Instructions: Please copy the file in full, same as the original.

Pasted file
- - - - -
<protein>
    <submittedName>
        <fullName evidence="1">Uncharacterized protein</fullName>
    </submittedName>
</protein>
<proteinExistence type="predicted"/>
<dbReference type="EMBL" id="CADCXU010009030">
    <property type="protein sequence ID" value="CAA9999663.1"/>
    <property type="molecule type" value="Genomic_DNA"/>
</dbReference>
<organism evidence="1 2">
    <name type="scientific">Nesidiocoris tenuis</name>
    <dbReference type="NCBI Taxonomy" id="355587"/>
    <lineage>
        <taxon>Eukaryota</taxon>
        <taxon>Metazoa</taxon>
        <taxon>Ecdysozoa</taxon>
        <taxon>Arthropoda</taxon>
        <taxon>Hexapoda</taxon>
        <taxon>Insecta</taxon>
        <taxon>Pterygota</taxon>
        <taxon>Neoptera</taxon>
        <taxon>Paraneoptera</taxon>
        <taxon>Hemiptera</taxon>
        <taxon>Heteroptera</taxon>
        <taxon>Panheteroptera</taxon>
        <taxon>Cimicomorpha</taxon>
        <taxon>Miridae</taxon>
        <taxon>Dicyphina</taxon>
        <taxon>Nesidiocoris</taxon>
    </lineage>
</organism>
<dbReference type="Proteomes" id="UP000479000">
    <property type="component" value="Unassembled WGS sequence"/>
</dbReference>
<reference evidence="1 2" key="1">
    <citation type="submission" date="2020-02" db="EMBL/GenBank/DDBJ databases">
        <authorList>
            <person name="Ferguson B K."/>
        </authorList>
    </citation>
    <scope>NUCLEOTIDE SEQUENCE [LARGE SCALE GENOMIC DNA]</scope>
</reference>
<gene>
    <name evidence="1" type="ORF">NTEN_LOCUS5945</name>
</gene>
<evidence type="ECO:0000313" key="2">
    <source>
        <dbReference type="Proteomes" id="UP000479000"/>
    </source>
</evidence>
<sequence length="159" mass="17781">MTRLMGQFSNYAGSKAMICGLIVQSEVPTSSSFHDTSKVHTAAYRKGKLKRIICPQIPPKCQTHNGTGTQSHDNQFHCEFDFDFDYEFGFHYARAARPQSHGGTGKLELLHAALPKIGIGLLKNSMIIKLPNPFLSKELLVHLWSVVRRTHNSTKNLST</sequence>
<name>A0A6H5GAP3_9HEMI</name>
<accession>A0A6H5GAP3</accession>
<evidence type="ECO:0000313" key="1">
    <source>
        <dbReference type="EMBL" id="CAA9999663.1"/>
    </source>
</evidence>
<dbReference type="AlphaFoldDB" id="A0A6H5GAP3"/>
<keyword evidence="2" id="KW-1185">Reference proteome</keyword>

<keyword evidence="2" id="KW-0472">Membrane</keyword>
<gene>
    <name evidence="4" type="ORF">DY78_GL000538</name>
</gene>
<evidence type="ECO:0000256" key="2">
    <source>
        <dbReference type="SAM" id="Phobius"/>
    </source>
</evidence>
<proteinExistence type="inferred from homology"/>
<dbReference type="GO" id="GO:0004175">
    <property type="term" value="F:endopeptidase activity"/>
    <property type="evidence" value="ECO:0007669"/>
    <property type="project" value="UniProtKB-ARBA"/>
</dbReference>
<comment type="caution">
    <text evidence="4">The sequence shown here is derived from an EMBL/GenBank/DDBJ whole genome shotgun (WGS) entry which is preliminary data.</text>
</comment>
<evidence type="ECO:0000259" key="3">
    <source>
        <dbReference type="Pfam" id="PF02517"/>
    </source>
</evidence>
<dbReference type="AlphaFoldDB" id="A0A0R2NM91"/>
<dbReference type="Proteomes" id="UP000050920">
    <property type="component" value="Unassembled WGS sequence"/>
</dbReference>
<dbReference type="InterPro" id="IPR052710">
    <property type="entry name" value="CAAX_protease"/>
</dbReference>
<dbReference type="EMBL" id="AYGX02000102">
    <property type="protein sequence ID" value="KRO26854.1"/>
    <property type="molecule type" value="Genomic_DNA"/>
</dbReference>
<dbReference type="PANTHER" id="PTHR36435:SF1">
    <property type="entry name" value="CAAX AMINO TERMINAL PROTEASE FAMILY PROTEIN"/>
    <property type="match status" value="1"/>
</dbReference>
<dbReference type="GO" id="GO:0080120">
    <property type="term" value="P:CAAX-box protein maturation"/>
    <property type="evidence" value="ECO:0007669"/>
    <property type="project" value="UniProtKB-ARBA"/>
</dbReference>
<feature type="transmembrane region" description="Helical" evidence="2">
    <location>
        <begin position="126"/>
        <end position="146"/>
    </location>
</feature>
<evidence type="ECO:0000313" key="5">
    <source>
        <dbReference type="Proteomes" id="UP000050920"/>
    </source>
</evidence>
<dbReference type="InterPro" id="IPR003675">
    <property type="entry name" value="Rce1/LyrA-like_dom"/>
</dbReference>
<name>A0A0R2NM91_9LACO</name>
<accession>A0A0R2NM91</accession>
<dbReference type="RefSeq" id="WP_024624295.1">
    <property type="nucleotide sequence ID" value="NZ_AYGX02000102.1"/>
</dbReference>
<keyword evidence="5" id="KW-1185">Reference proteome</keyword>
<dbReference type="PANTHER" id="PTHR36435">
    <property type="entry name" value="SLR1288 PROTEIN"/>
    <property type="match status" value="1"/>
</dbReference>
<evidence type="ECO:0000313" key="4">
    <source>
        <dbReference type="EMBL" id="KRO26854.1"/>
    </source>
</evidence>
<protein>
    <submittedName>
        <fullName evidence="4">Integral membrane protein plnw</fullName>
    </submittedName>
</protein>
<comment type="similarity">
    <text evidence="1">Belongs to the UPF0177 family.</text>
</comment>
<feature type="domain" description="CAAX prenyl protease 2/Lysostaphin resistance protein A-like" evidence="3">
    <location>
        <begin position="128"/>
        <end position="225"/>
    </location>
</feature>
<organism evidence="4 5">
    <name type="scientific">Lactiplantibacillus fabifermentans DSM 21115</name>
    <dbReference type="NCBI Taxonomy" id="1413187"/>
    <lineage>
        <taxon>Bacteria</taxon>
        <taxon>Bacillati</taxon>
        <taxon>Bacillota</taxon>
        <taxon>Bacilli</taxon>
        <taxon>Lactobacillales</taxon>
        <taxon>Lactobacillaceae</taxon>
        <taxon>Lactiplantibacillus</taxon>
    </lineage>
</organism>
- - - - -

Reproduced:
<protein>
    <submittedName>
        <fullName evidence="1">Uncharacterized protein</fullName>
    </submittedName>
</protein>
<proteinExistence type="predicted"/>
<dbReference type="EMBL" id="CADCXU010009030">
    <property type="protein sequence ID" value="CAA9999663.1"/>
    <property type="molecule type" value="Genomic_DNA"/>
</dbReference>
<organism evidence="1 2">
    <name type="scientific">Nesidiocoris tenuis</name>
    <dbReference type="NCBI Taxonomy" id="355587"/>
    <lineage>
        <taxon>Eukaryota</taxon>
        <taxon>Metazoa</taxon>
        <taxon>Ecdysozoa</taxon>
        <taxon>Arthropoda</taxon>
        <taxon>Hexapoda</taxon>
        <taxon>Insecta</taxon>
        <taxon>Pterygota</taxon>
        <taxon>Neoptera</taxon>
        <taxon>Paraneoptera</taxon>
        <taxon>Hemiptera</taxon>
        <taxon>Heteroptera</taxon>
        <taxon>Panheteroptera</taxon>
        <taxon>Cimicomorpha</taxon>
        <taxon>Miridae</taxon>
        <taxon>Dicyphina</taxon>
        <taxon>Nesidiocoris</taxon>
    </lineage>
</organism>
<dbReference type="Proteomes" id="UP000479000">
    <property type="component" value="Unassembled WGS sequence"/>
</dbReference>
<reference evidence="1 2" key="1">
    <citation type="submission" date="2020-02" db="EMBL/GenBank/DDBJ databases">
        <authorList>
            <person name="Ferguson B K."/>
        </authorList>
    </citation>
    <scope>NUCLEOTIDE SEQUENCE [LARGE SCALE GENOMIC DNA]</scope>
</reference>
<gene>
    <name evidence="1" type="ORF">NTEN_LOCUS5945</name>
</gene>
<evidence type="ECO:0000313" key="2">
    <source>
        <dbReference type="Proteomes" id="UP000479000"/>
    </source>
</evidence>
<sequence length="159" mass="17781">MTRLMGQFSNYAGSKAMICGLIVQSEVPTSSSFHDTSKVHTAAYRKGKLKRIICPQIPPKCQTHNGTGTQSHDNQFHCEFDFDFDYEFGFHYARAARPQSHGGTGKLELLHAALPKIGIGLLKNSMIIKLPNPFLSKELLVHLWSVVRRTHNSTKNLST</sequence>
<name>A0A6H5GAP3_9HEMI</name>
<accession>A0A6H5GAP3</accession>
<evidence type="ECO:0000313" key="1">
    <source>
        <dbReference type="EMBL" id="CAA9999663.1"/>
    </source>
</evidence>
<dbReference type="AlphaFoldDB" id="A0A6H5GAP3"/>
<keyword evidence="2" id="KW-1185">Reference proteome</keyword>

<keyword evidence="2" id="KW-0472">Membrane</keyword>
<gene>
    <name evidence="4" type="ORF">DY78_GL000538</name>
</gene>
<evidence type="ECO:0000256" key="2">
    <source>
        <dbReference type="SAM" id="Phobius"/>
    </source>
</evidence>
<proteinExistence type="inferred from homology"/>
<dbReference type="GO" id="GO:0004175">
    <property type="term" value="F:endopeptidase activity"/>
    <property type="evidence" value="ECO:0007669"/>
    <property type="project" value="UniProtKB-ARBA"/>
</dbReference>
<comment type="caution">
    <text evidence="4">The sequence shown here is derived from an EMBL/GenBank/DDBJ whole genome shotgun (WGS) entry which is preliminary data.</text>
</comment>
<evidence type="ECO:0000259" key="3">
    <source>
        <dbReference type="Pfam" id="PF02517"/>
    </source>
</evidence>
<dbReference type="AlphaFoldDB" id="A0A0R2NM91"/>
<dbReference type="Proteomes" id="UP000050920">
    <property type="component" value="Unassembled WGS sequence"/>
</dbReference>
<dbReference type="InterPro" id="IPR052710">
    <property type="entry name" value="CAAX_protease"/>
</dbReference>
<dbReference type="EMBL" id="AYGX02000102">
    <property type="protein sequence ID" value="KRO26854.1"/>
    <property type="molecule type" value="Genomic_DNA"/>
</dbReference>
<dbReference type="PANTHER" id="PTHR36435:SF1">
    <property type="entry name" value="CAAX AMINO TERMINAL PROTEASE FAMILY PROTEIN"/>
    <property type="match status" value="1"/>
</dbReference>
<dbReference type="GO" id="GO:0080120">
    <property type="term" value="P:CAAX-box protein maturation"/>
    <property type="evidence" value="ECO:0007669"/>
    <property type="project" value="UniProtKB-ARBA"/>
</dbReference>
<feature type="transmembrane region" description="Helical" evidence="2">
    <location>
        <begin position="126"/>
        <end position="146"/>
    </location>
</feature>
<evidence type="ECO:0000313" key="5">
    <source>
        <dbReference type="Proteomes" id="UP000050920"/>
    </source>
</evidence>
<dbReference type="InterPro" id="IPR003675">
    <property type="entry name" value="Rce1/LyrA-like_dom"/>
</dbReference>
<name>A0A0R2NM91_9LACO</name>
<accession>A0A0R2NM91</accession>
<dbReference type="RefSeq" id="WP_024624295.1">
    <property type="nucleotide sequence ID" value="NZ_AYGX02000102.1"/>
</dbReference>
<keyword evidence="5" id="KW-1185">Reference proteome</keyword>
<dbReference type="PANTHER" id="PTHR36435">
    <property type="entry name" value="SLR1288 PROTEIN"/>
    <property type="match status" value="1"/>
</dbReference>
<evidence type="ECO:0000313" key="4">
    <source>
        <dbReference type="EMBL" id="KRO26854.1"/>
    </source>
</evidence>
<protein>
    <submittedName>
        <fullName evidence="4">Integral membrane protein plnw</fullName>
    </submittedName>
</protein>
<comment type="similarity">
    <text evidence="1">Belongs to the UPF0177 family.</text>
</comment>
<feature type="domain" description="CAAX prenyl protease 2/Lysostaphin resistance protein A-like" evidence="3">
    <location>
        <begin position="128"/>
        <end position="225"/>
    </location>
</feature>
<organism evidence="4 5">
    <name type="scientific">Lactiplantibacillus fabifermentans DSM 21115</name>
    <dbReference type="NCBI Taxonomy" id="1413187"/>
    <lineage>
        <taxon>Bacteria</taxon>
        <taxon>Bacillati</taxon>
        <taxon>Bacillota</taxon>
        <taxon>Bacilli</taxon>
        <taxon>Lactobacillales</taxon>
        <taxon>Lactobacillaceae</taxon>
        <taxon>Lactiplantibacillus</taxon>
    </lineage>
</organism>